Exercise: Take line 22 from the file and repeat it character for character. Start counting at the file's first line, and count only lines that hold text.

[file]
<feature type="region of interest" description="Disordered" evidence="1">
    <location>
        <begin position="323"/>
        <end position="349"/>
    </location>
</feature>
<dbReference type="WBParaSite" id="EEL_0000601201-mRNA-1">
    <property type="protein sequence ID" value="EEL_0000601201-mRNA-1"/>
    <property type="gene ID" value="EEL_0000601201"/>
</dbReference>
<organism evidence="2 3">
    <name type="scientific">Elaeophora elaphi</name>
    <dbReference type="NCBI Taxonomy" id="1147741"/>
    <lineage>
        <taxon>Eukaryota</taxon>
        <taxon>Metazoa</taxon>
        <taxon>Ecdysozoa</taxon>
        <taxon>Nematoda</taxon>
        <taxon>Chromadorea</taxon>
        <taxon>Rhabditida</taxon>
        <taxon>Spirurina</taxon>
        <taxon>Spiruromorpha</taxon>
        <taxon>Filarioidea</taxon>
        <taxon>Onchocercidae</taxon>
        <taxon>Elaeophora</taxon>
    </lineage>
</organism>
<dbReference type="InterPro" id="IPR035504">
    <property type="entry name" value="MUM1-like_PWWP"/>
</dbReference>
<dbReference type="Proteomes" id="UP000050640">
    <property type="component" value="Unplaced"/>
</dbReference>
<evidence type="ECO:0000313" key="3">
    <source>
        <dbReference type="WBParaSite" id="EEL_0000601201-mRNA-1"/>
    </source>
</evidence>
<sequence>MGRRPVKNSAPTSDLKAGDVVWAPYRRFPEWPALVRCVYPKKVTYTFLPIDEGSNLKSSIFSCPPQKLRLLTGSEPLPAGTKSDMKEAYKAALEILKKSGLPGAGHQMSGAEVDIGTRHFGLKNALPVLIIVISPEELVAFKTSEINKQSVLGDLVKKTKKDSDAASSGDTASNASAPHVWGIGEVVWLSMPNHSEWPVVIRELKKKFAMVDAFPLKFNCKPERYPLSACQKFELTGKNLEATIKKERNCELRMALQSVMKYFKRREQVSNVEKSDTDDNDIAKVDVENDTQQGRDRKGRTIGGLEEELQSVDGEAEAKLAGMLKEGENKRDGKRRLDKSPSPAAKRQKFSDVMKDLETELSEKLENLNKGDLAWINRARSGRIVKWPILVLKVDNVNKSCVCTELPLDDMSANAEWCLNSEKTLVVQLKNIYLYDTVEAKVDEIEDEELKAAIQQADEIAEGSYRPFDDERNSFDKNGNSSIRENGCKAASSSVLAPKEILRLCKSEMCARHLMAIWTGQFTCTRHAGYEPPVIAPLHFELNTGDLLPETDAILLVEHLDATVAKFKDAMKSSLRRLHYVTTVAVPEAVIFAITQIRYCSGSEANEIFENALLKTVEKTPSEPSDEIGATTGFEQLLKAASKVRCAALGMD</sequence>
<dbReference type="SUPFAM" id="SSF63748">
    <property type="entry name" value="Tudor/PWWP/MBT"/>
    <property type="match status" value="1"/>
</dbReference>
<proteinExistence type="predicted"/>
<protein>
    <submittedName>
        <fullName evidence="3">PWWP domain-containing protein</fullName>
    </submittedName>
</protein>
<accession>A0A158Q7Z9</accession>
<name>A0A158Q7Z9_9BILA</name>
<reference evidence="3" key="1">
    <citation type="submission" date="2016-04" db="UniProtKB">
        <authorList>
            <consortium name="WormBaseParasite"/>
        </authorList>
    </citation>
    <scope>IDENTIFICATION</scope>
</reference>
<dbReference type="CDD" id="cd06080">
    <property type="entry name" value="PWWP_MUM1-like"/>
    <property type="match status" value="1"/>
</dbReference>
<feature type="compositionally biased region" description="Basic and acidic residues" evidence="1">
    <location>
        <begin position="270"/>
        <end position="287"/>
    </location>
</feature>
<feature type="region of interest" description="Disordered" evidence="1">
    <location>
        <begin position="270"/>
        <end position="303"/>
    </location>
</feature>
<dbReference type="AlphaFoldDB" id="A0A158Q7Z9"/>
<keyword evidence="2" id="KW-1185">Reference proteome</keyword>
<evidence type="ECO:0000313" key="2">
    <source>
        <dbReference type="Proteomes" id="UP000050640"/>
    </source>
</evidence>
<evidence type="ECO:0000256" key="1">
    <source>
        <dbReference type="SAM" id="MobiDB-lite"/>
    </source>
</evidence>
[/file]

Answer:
        <taxon>Spiruromorpha</taxon>